I’ve seen this question everywhere- does the Bible, which says we should be loving and kind, overlook or forgives slavery? Let’s look at this question.
“And if thy brother, an Hebrew man, or an Hebrew woman, be sold unto thee, and serve thee six years; then in the seventh year thou shalt let him go free from thee. And when thou sendest him out free from thee, thou shalt not let him go away empty: Thou shalt furnish him liberally out of thy flock, and out of thy floor, and out of thy winepress: of that wherewith the LORD thy God hath blessed thee thou shalt give unto him. And thou shalt remember that thou wast a bondman in the land of Egypt, and the LORD thy God redeemed thee: therefore I command thee this thing to day.”
Deuteronomy 15:12 – 15:15
This is the verse that many people use to say the Bible overlooks or allows slavery. However, this is NOT the case.
Here’s what GotQuestions.org says:
The Bible does not specifically condemn the practice of slavery. It gives instructions on how slaves should be treated (Deuteronomy 15:12-15; Ephesians 6:9; Colossians 4:1), but does not outlaw slavery altogether. Many see this as the Bible condoning all forms of slavery. What many fail to understand is that slavery in biblical times was very different from the slavery that was practiced in the past few centuries in many parts of the world. The slavery in the Bible was not based exclusively on race. People were not enslaved because of their nationality or the color of their skin. In Bible times, slavery was based more on economics; it was a matter of social status. People sold themselves as slaves when they could not pay their debts or provide for their families. In New Testament times, sometimes doctors, lawyers, and even politicians were slaves of someone else. Some people actually chose to be slaves so as to have all their needs provided for by their masters.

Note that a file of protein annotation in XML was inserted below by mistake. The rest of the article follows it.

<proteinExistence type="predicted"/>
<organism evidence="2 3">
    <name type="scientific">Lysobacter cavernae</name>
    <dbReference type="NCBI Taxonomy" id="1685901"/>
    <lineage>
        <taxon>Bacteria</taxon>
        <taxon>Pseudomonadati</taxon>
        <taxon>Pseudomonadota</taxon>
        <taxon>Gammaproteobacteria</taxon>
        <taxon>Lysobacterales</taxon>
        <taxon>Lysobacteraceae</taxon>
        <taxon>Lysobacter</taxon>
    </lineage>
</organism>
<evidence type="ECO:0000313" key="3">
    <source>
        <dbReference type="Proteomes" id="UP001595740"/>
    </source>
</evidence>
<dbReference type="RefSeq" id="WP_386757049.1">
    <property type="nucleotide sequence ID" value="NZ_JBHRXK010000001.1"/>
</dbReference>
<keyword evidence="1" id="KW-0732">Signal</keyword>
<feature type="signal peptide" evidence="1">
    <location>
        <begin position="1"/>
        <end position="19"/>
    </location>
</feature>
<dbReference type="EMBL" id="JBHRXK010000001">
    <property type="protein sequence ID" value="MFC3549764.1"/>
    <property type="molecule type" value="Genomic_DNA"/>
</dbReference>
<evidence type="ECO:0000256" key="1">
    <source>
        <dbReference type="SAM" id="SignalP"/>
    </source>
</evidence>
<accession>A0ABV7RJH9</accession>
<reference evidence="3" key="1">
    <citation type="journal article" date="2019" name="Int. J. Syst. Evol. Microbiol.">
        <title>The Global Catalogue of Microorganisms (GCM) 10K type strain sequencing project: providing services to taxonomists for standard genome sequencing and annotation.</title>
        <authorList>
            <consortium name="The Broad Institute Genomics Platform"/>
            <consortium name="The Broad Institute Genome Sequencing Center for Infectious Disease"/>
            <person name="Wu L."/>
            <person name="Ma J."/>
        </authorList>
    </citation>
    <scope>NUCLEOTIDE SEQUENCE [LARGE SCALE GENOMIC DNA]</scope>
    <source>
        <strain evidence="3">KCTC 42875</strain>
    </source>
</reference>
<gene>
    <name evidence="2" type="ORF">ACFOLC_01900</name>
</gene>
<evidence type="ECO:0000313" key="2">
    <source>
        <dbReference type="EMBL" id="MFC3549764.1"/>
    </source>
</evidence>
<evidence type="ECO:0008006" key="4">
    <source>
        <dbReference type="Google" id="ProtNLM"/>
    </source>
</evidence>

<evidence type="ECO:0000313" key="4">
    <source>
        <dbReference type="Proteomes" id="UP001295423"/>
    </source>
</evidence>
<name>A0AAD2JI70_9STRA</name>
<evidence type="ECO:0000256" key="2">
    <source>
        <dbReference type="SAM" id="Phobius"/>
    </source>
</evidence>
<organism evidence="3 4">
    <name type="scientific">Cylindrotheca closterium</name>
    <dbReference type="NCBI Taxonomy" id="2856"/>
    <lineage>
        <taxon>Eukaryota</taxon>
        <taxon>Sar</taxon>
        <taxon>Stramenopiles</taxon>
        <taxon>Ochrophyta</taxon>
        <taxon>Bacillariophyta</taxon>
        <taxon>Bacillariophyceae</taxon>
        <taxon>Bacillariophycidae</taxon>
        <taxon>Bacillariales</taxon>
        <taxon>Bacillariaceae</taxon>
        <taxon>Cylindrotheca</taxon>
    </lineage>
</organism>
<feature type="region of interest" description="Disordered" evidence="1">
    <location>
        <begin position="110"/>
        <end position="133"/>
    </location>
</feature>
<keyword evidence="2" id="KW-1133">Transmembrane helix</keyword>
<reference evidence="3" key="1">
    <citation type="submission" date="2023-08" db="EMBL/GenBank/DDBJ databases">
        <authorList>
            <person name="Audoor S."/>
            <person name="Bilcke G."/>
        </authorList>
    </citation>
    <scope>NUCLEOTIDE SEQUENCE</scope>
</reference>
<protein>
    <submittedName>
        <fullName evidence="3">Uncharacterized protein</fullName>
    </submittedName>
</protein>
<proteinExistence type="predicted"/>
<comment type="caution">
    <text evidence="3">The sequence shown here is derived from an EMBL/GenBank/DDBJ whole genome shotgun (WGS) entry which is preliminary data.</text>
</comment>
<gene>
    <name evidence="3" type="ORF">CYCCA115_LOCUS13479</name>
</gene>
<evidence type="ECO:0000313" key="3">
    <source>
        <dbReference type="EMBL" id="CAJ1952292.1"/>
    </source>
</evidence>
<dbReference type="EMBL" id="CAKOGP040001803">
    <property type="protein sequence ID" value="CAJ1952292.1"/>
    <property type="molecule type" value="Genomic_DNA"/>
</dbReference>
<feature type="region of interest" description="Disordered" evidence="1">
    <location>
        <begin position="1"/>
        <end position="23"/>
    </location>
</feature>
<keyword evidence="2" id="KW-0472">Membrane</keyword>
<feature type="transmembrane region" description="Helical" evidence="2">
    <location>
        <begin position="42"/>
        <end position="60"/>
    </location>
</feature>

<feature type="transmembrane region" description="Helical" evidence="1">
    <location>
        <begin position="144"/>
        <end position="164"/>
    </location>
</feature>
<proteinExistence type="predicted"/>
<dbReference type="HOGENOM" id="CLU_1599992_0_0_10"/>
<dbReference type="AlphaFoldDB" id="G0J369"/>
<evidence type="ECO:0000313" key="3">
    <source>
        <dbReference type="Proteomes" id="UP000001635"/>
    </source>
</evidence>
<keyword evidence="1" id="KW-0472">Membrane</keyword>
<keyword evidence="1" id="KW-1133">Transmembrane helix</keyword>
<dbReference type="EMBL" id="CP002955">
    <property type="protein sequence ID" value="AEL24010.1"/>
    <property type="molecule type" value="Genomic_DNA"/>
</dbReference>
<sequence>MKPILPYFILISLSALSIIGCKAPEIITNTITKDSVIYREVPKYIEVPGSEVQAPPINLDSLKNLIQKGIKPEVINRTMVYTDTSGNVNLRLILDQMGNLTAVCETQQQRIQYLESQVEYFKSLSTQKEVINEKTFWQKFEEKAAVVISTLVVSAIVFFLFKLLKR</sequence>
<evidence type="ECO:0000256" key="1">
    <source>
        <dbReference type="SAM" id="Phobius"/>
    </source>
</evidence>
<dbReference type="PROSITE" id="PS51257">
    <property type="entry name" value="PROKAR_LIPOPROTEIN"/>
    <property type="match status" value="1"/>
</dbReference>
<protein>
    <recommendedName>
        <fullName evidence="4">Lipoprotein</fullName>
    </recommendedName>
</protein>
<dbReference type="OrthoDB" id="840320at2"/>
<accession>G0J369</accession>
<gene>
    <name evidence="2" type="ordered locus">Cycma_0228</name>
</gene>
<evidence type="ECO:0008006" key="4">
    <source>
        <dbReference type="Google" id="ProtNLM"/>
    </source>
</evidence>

The slavery of the past few centuries was often based exclusively on skin color. In the United States, many black people were considered slaves because of their nationality; many slave owners truly believed black people to be inferior human beings. The Bible condemns race-based slavery in that it teaches that all men are created by God and made in His image (Genesis 1:27). At the same time, the Old Testament did allow for economic-based slavery and regulated it. The key issue is that the slavery the Bible allowed for in no way resembled the racial slavery that plagued our world in the past few centuries.
In addition, both the Old and New Testaments condemn the practice of “man-stealing,” which is what happened in Africa in the 16th to 19th centuries. Africans were rounded up by slave-hunters, who sold them to slave-traders, who brought them to the New World to work on plantations and farms. This practice is abhorrent to God. In fact, the penalty for such a crime in the Mosaic Law was death: “Anyone who kidnaps another and either sells him or still has him when he is caught must be put to death” (Exodus 21:16). Similarly, in the New Testament, slave-traders are listed among those who are “ungodly and sinful” and are in the same category as those who kill their fathers or mothers, murderers, adulterers and perverts, and liars and perjurers (1 Timothy 1:8– 10).
So there we go. The Bible does not overlook slavery.